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The role of Marie-Louise Monnet
Speaking of Pat Keegan, we should also mention Marie-Louise Monnet, who founded the JIC - the Jeunesse Indépendente Chrétienne Féminine (Young Christian Business Women) in France in 1931.
This happened after she had participated in a pilgrimage to Lourdes where was inspired by the example of the YCW and decided to do something similar for her peers.
Later she also founded the Action Catholique Indépendente (ACI) as an adult counterpart movement. In turn this became an international movement known by its French acronym, MIAMSI.
Also worth noting is the fact that she was the sister of Jean Monnet, known today as one of the founders of the European Union.
Sadly, there's little I can find in English about Marie-Louise Monnet.
However, the Open Tabernacle blog does note that as a lay auditor at Vatican II she was unable to speak on the Council floor:
"In contrast Pat Keegan, a leading layman, presented the Decree on the Laity on the Council floor during the third session, even though Marie-Louise Monnet, a French auditor, was responsible for a large input into that document."
In any case, it also raises the possibility that she had a hand in the "conscious and responsible" phrasing that I mentioned a couple of days ago.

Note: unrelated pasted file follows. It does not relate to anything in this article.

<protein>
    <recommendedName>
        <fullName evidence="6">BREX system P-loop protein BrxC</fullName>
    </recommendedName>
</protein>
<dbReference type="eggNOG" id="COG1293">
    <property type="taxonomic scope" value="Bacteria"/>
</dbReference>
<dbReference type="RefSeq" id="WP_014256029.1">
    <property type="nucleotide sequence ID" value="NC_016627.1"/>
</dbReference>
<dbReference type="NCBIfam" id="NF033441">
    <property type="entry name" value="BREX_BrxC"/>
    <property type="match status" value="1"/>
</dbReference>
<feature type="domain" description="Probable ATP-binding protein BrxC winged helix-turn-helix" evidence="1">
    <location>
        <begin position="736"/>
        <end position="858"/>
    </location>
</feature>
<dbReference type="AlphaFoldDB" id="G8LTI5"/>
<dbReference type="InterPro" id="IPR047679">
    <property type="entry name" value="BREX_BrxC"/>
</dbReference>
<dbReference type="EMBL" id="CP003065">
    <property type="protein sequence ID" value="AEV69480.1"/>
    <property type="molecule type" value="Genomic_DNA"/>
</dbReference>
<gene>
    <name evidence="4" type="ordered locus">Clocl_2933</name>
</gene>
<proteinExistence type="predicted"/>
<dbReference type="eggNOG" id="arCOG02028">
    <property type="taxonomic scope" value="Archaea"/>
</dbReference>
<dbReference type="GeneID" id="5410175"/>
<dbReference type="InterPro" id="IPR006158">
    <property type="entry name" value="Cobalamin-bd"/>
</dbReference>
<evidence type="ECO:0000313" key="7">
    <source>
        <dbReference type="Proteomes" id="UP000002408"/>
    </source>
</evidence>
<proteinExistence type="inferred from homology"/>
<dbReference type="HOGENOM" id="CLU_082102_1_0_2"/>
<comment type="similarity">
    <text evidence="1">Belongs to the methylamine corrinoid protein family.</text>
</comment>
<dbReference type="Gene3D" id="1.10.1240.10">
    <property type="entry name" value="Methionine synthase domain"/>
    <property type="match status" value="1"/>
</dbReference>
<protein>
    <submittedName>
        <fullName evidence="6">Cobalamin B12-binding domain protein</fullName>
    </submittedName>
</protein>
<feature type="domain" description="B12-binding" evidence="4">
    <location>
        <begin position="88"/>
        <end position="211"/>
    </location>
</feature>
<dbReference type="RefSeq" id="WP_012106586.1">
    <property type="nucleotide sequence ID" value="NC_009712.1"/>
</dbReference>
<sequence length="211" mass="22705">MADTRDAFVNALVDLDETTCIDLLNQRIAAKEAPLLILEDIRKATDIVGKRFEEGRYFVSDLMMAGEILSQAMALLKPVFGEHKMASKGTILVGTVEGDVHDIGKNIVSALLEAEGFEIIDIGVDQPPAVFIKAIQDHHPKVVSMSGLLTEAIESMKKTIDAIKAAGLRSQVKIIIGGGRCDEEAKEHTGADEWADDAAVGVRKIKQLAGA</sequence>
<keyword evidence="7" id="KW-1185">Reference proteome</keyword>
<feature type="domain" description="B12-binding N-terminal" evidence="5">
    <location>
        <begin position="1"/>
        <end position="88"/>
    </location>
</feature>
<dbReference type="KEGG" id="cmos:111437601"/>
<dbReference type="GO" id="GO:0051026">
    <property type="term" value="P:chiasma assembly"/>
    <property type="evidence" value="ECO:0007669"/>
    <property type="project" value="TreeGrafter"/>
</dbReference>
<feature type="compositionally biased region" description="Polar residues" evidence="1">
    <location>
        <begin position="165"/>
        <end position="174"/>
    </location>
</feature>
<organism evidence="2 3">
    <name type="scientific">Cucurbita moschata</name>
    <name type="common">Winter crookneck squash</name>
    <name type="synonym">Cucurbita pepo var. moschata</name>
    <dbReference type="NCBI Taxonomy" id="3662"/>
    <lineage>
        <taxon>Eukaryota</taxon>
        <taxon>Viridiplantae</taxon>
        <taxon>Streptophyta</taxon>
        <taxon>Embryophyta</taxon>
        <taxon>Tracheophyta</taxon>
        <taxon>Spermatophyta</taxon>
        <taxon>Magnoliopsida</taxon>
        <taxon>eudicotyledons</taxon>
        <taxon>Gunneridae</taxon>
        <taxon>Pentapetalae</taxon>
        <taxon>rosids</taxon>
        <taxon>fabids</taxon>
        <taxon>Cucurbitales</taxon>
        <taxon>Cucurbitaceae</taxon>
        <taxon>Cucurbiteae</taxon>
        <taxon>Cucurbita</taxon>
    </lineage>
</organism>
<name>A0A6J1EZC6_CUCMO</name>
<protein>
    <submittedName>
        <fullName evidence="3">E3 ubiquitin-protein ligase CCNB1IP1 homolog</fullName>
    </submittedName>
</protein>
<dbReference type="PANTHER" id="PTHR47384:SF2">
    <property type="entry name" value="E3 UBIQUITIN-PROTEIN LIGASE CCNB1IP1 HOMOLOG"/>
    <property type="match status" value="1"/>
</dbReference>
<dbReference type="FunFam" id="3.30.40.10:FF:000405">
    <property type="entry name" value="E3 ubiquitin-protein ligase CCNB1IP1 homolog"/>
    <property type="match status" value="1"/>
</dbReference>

Coming back to Pat Keegan, Fr Joseph Komonchak confirms that Pat offers a few more details of the Pope Paul VI's role in relation to Pat's conciliar speech:
"A footnote indicates that this text was sent to Felici on October 14, the day after Patrick Keegan gave his speech, which somewhat loosely followed this draft. One of the Pope's comments was purely stylistic; a second said that a sentence deploring the fact that so few lay people respond to the call to the apostolate was 'too pessimistic'; a third said that a reference to the laity's 'fraternal cooperation with their chaplains' was 'a little brief,' 'unless the thought is completed by some more vivid expression that would express the laity's submission to the hierarchy.' Neither of these phrases was altered in Keegan's address to the Council."
(Alberigo/Komonchak, History of Vatican II, Vol. IV, p. 24)